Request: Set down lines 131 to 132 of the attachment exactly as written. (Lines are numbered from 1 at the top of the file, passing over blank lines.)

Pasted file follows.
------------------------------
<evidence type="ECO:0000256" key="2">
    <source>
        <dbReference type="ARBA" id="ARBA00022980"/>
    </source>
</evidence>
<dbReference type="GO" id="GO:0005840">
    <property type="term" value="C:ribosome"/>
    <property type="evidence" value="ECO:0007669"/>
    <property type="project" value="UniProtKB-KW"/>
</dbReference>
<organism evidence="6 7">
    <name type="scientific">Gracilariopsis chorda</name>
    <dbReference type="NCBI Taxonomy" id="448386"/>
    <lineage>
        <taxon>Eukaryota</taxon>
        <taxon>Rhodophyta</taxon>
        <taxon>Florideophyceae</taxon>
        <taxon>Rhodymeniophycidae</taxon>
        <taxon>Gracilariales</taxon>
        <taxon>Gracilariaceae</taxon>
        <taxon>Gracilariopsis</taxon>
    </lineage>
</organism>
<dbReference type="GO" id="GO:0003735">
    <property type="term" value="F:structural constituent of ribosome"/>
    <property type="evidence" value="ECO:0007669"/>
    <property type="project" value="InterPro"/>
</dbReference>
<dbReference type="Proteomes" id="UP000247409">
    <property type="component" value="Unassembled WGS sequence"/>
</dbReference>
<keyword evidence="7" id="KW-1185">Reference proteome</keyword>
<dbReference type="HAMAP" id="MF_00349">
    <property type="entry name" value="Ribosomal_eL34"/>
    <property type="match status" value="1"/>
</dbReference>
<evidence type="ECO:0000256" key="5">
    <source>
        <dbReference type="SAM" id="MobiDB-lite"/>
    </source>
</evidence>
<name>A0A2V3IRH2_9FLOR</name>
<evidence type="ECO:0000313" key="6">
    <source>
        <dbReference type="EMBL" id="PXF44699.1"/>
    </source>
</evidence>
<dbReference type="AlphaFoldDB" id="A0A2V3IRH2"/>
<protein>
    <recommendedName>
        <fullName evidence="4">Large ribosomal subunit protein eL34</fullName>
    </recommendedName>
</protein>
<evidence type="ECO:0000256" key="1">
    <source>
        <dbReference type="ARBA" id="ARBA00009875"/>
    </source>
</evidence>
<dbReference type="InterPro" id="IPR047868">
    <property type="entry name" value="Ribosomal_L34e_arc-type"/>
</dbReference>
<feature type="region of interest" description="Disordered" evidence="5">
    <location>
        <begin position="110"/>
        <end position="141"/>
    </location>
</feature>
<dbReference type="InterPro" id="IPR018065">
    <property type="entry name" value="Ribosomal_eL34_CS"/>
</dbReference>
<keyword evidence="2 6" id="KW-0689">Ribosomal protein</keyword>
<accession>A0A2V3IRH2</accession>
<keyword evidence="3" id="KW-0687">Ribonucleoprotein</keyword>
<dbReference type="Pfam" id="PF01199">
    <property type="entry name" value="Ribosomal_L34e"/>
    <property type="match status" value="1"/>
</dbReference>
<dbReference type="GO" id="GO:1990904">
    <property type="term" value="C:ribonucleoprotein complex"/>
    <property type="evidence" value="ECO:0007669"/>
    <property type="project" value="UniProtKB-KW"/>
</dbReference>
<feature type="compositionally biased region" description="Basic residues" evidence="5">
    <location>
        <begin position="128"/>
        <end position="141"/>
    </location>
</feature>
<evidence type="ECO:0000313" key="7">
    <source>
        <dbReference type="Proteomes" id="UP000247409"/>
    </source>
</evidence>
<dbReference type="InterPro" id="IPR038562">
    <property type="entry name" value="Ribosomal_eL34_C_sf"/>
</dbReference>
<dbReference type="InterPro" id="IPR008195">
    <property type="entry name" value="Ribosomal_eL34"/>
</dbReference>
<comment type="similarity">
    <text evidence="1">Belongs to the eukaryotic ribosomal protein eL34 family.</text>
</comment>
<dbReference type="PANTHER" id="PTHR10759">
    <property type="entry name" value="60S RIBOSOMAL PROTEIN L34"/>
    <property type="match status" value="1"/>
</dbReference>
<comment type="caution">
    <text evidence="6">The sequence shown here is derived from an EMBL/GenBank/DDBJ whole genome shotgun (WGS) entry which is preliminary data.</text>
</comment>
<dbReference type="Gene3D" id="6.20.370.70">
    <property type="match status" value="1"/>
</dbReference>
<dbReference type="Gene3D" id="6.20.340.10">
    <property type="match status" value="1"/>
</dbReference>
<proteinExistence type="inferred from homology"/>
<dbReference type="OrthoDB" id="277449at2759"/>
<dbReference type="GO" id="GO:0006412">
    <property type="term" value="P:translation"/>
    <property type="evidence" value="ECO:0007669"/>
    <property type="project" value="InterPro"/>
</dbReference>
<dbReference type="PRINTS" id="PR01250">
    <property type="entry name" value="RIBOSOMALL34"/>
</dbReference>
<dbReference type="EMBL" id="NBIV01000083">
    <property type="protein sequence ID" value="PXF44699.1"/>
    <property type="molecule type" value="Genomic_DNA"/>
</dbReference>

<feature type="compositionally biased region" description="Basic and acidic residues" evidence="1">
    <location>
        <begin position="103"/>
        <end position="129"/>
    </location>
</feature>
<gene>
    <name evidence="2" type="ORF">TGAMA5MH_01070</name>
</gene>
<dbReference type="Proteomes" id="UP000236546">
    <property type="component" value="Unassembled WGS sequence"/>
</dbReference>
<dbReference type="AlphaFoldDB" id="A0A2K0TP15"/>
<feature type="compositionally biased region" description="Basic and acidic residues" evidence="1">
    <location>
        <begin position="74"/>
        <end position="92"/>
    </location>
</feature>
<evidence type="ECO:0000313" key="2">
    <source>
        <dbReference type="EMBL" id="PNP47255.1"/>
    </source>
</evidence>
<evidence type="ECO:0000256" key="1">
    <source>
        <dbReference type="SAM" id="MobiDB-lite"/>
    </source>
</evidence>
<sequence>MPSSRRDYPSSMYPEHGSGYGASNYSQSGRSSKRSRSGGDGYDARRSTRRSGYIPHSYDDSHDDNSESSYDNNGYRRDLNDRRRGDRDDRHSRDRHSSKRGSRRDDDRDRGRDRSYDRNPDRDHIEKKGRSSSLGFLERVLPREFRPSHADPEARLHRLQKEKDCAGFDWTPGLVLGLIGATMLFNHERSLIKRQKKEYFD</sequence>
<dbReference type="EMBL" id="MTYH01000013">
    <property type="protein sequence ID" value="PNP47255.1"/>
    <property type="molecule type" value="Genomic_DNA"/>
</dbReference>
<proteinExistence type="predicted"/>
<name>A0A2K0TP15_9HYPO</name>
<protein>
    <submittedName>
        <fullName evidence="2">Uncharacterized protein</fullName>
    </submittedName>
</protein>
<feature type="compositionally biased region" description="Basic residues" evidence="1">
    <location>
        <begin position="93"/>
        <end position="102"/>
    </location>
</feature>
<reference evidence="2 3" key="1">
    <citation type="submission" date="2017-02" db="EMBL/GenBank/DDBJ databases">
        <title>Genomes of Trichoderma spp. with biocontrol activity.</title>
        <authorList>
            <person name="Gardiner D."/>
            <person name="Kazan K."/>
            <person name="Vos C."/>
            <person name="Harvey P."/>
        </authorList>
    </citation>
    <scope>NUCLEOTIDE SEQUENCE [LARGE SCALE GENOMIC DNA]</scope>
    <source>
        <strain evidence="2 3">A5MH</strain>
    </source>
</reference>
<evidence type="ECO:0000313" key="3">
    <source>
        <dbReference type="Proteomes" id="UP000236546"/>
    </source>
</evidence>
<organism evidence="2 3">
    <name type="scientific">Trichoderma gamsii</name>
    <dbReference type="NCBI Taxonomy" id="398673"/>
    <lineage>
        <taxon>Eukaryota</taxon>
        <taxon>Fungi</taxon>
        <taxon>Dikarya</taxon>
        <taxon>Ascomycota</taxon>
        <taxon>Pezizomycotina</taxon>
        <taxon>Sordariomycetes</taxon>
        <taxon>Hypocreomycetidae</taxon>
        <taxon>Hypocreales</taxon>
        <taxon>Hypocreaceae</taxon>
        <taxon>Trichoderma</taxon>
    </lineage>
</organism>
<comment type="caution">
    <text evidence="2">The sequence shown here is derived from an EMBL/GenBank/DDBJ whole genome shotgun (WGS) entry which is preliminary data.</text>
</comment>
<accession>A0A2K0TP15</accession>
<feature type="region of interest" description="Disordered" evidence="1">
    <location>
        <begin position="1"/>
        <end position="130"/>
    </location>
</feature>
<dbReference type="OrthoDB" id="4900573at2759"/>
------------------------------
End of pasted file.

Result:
    <location>
        <begin position="103"/>